• mri – Same as ruby, but not Rubinius
  • mri_18 to mri_22 – mri & (version 1.8 .. version 2.2)
  • rbx – Same as ruby, but only Rubinius (not MRI)
  • jruby – JRuby
  • mswin – Windows
  • mingw – Windows 32 bit mingw32 platform (aka RubyInstaller)
  • mingw_18 to mingw_22 – mingw & (version 1.8 .. version 2.2)
  • x64_mingw – Windows 64 bit mingw32 platform
  • x64_mingw_20 to x64_mingw_22 – x64_mingw & (version 2.0 .. version 2.2)

I have found platforms really helpful when a development team are working across different platforms, if one of your developers is running Windows you might need different versions of gems depending on what is supported.

I normally use the block syntax when using platforms;

platforms :jruby do
  gem "my_gem"
  gem "my_other_gem"

Setting a source for your Gem

As I mentioned earlier there is a notion of setting sources for your gems.

This is done in the following way;

gem "my_gem", source: "https://my_awesome_gemsite.com"

If the gem isn’t found at this source it will not fall back to being searched for in the default source, it just will not install.

Installing a Gem from Git

You can set your install location to be from a git repository (such as Github). This acts in much the same way as changing the :source parameter.

gem "my_gem", git: "ssh@githib.com/tosbourn/my_gem”

Whilst you can link to the repository using HTTP(S), SSH and git protocols it is highly recommended that you use only HTTPS and SSH since the others could leave you victim to a man-in-the-middle attack.

If you are storing your gem in a repository it should contain at least one file at the root of the directory with a .gemspec extension. This should contain a valid gem specification.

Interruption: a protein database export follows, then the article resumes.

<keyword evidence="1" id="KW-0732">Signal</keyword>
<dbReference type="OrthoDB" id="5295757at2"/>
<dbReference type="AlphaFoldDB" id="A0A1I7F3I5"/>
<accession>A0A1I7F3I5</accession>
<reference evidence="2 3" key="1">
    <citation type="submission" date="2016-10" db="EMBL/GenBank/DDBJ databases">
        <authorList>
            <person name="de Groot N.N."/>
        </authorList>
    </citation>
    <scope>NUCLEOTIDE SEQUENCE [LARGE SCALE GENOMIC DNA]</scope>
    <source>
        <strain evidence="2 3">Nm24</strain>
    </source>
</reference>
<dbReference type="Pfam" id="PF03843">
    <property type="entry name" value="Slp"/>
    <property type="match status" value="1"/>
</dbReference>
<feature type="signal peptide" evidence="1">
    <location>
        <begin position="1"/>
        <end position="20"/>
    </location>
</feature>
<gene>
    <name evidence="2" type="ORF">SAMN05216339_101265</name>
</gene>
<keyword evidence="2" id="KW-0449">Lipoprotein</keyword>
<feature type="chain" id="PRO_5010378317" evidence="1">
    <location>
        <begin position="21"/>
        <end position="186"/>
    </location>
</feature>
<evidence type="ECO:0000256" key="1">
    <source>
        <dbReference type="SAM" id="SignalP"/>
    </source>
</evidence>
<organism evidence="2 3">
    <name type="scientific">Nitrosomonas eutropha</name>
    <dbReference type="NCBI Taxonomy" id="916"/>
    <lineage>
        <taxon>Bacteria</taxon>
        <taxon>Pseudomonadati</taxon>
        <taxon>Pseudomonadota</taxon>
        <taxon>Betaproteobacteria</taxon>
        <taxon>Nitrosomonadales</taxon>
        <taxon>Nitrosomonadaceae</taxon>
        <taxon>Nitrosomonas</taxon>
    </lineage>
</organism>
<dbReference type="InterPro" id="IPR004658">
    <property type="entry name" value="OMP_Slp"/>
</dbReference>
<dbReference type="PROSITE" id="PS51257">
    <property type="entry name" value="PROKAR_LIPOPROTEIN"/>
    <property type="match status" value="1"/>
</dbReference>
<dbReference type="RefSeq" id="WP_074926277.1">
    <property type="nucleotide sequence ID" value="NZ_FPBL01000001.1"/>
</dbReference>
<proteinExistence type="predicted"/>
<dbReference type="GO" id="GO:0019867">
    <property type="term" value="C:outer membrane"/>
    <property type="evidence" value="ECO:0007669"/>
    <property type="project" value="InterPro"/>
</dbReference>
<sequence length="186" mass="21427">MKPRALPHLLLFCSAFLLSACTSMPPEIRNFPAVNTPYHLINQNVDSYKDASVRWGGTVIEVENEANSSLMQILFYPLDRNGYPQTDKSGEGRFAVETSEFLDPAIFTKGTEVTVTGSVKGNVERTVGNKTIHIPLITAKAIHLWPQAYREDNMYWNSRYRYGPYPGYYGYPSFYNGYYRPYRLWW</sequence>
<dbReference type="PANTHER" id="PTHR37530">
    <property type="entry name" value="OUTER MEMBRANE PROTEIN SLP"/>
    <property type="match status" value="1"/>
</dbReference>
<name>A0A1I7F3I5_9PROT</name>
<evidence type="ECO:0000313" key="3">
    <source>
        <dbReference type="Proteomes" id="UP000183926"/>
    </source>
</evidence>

If you don’t provide this file then Bundler will try and create one, but it shouldn’t be relied upon. If you do try and include a gem hosted on a git repository without a .gemspec you need to have a version for your gem specified.

You can set either a branch, tag, or ref for your gem. The default is branch: "master"

You can also force Bundler to expand any submodules hosted in the git repository by passing in submodules: true

gem "my_gem", git: "ssh@githib.com/tosbourn/my_gem", branch: test_branch, submodules: true

If you have several gems you want to load in from the same git repository you can use a block;

git "git@github.com:tosbourn/my_gems.git" do
  gem "my_gem"
  gem "my_other_gem"

Setting Git as a Source

You can set a URL to act as a more generalised source of information for your gems. You do this by calling #git_source and passing in a name as an argument and a block which receives one argument and returns a string for the full repository address.